Kabul/Afghanistan — The Afghan Taliban on Tuesday released American and Australian university professors held hostage for more than three years, officials of the three nations said, completing a delayed prisoner swap and raising hopes for a revival of peace talks.
American Kevin King and Australian Timothy Weeks, kidnapped in August 2016 outside Kabul's American University of Afghanistan, where both worked, were freed in return for the release of three Taliban commanders, Afghan officials said.
The U.S.-backed Afghan government's decision to carry out the swap is seen as key to securing direct talks with the Islamist militants, who have, until now, refused to engage with what they call an illegitimate "puppet" regime in Kabul.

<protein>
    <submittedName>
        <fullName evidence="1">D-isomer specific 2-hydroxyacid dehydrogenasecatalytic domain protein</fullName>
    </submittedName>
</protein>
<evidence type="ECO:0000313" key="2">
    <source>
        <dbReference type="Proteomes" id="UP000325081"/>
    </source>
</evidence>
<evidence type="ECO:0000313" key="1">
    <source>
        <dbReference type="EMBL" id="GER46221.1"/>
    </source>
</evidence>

Talks between the Taliban and the United States aimed at ending their 18-year war collapsed in September after President Donald Trump called off what he described as a planned meeting at the U.S. Camp David presidential retreat.
Earlier on Tuesday, three Taliban sources familiar with the deal, including one in Qatar, home to the political leadership of the Afghan Taliban, said the three Taliban commanders who were part of the swap were freed from jail in Afghanistan.
The United States and Australia confirmed the release, voicing hope that, along with other developments, it might improve chances for dialogue between the Afghans, and an eventual peace agreement.